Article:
I believe you have been misled for the following reasons:

1. Although it is correct to say a bigger boat was found the nature of the activity taking part on the boat made the wearing of a lifejacket at least prudent. As each swimmer passed the boat “feeders” were required to reach out over the boat’s side to provide food and drink. I doubt there is a water safety expert alive who would not agree that in these circumstances the “heightened risk” of feeding made the wearing a lifejacket prudent and probably essential. It may not have been required by law, but I doubt that is the point of “State’s” water safety message.

2. However what is required by the Taupo authorities is the wearing of a lifejacket in vessels under 6 meters. Every person on the “big” boat was transferred from the beach to the big boat in a small rubber dingy. During that trip each dingy carried six people; a big load. Each trip involved a fairly difficult transfer from dingy to the deck of the big boat. For some of the older supporters that was not an easy climb. Maritime rules provide that it is a legal responsibility to ensure that lifejackets are worn in situations of heightened risk. This transfer was certainly “heightened risk”. With the exception of me not one person wore a lifejacket in the small rubber boats, during the ferry trip.

Swimming New Zealand’s explanation does not excuse the failure to wear lifejackets in these two circumstances.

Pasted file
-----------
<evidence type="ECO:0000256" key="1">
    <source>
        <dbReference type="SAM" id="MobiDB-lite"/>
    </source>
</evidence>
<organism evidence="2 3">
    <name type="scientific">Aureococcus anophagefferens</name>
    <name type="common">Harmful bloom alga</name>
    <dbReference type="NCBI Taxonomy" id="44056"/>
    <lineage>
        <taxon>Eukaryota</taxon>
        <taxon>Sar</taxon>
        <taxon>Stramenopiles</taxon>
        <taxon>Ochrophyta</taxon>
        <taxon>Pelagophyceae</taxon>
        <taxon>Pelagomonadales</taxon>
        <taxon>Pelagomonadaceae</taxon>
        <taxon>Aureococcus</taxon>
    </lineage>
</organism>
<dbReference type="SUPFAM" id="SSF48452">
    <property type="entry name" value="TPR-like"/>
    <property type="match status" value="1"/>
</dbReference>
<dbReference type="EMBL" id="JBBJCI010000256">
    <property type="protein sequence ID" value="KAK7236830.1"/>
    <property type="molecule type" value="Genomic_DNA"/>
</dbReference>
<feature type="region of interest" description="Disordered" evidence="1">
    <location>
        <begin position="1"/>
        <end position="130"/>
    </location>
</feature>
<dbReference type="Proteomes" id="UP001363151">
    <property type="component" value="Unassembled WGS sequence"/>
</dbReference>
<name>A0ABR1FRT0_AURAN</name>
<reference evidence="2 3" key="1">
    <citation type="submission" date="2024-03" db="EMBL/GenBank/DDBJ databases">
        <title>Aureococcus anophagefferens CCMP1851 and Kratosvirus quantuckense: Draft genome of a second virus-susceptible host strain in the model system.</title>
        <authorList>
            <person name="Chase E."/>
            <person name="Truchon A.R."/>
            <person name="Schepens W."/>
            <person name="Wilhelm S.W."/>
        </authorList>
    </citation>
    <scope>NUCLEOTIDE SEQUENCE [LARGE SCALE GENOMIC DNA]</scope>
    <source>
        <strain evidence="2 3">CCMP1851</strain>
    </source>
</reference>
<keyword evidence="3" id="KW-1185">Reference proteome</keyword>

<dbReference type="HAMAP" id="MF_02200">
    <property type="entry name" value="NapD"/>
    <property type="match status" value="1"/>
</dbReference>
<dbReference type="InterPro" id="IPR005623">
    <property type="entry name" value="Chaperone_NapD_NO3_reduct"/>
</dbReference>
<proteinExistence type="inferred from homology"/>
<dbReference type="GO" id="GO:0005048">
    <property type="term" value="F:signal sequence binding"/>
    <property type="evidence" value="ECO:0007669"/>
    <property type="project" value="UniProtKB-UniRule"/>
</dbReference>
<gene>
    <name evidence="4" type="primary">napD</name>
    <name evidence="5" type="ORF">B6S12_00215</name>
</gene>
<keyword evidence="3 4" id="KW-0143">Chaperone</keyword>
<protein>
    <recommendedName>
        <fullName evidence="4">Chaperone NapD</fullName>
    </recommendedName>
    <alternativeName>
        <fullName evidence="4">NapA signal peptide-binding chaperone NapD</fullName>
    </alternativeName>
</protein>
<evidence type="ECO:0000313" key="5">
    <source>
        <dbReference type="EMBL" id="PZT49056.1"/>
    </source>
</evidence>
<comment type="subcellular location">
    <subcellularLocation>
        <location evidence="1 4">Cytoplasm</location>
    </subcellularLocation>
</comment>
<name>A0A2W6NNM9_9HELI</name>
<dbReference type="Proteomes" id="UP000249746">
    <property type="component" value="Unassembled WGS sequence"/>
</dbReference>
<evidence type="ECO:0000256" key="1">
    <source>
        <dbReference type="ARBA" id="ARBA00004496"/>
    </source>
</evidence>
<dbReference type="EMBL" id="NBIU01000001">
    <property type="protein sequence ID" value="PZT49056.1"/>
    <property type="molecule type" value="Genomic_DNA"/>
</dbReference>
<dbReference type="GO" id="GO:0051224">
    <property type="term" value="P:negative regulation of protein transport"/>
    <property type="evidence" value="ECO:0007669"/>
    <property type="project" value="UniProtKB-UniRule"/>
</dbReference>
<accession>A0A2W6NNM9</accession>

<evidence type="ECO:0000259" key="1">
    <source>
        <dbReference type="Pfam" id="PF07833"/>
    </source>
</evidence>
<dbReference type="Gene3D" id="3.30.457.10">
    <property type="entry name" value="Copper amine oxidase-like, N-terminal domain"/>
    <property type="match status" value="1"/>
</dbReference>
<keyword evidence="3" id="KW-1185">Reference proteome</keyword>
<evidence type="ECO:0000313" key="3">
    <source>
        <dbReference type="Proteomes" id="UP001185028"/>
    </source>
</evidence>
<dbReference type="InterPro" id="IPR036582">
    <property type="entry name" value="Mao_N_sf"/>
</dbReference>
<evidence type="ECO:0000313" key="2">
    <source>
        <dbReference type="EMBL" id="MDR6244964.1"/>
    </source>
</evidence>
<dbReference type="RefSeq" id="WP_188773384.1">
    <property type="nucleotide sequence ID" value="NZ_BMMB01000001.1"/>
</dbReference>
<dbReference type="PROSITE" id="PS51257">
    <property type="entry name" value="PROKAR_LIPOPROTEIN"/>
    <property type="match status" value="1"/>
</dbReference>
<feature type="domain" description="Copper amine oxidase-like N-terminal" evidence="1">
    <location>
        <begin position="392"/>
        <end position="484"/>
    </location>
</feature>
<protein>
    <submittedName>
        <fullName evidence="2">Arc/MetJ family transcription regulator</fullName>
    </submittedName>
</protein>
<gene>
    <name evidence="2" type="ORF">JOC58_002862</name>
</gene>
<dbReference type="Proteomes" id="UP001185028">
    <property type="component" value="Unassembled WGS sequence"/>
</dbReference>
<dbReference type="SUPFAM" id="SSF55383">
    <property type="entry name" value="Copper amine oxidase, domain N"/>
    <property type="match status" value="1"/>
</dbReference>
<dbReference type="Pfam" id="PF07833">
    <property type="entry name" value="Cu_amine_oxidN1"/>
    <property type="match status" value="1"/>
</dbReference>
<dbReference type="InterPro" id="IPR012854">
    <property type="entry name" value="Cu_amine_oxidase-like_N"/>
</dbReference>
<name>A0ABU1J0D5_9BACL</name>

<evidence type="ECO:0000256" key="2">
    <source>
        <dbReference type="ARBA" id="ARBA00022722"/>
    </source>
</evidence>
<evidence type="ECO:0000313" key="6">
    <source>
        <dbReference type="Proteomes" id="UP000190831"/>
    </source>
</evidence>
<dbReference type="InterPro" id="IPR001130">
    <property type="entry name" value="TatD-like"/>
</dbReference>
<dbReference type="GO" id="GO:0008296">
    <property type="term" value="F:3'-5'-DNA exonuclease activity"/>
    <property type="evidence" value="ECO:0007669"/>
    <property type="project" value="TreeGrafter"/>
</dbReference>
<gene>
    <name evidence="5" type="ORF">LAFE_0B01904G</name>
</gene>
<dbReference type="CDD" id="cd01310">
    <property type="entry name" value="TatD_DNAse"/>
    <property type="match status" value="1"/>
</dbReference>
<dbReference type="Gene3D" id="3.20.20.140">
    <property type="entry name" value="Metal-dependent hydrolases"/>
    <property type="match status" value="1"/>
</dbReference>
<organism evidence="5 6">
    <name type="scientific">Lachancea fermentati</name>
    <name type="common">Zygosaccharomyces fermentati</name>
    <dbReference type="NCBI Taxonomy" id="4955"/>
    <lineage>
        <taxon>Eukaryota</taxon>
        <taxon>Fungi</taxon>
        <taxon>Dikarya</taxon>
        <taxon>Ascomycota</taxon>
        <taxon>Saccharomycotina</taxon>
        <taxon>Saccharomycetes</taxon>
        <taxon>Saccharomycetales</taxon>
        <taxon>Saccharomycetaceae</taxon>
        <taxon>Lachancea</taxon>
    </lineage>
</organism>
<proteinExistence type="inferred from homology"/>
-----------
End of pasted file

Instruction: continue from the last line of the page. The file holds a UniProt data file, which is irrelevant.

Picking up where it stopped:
Thank you again for your time. Yes the swimming on display was of great credit to all those involved.

David Wright, Head Coach, West Auckland Aquatics

Of course, Sean Craigen could be excused for concluding he had stumbled upon a born trouble-maker. If he does feel that way I would be surprised. Why? Because his reply indicates real concern; an emotion that is justified and may encourage Swimming New Zealand to begin acting with the integrity of their sponsor. Right now, while they drive around in Mazda luxury, while they add “Excellence – Integrity – Accountability” on their emails, while they ignore the water safety rules of the nation, in my view, they forfeit the right to any further State money. This is Sean’s reply:

Hi David,

Thanks for the below. I’ll stress the importance of mandatory life jackets for future events during the debrief with Swimming NZ, particularly on the transfer part of the process as the Surf Life Saving IRBs are not the most stable.

 Kind regards, Sean

As so often happens in cases like this one, the events that lead to my complaint are bad. However Swimming New Zealand’s cover up is far worse. Swimming New Zealand seem incapable of saying, “Opps, sorry you guys. Got it wrong. Won’t happen again.” Their behaviour suggests Swimming New Zealand is a stranger to the meaning of “Excellence – Integrity – Accountability”

State’s reaction on the other hand has been exemplary. In the insurance business you need a supplier that can be trusted, that will reply to your concerns and that will act. If my experience today is anything to go by – get a quote from State next time you need to insure something.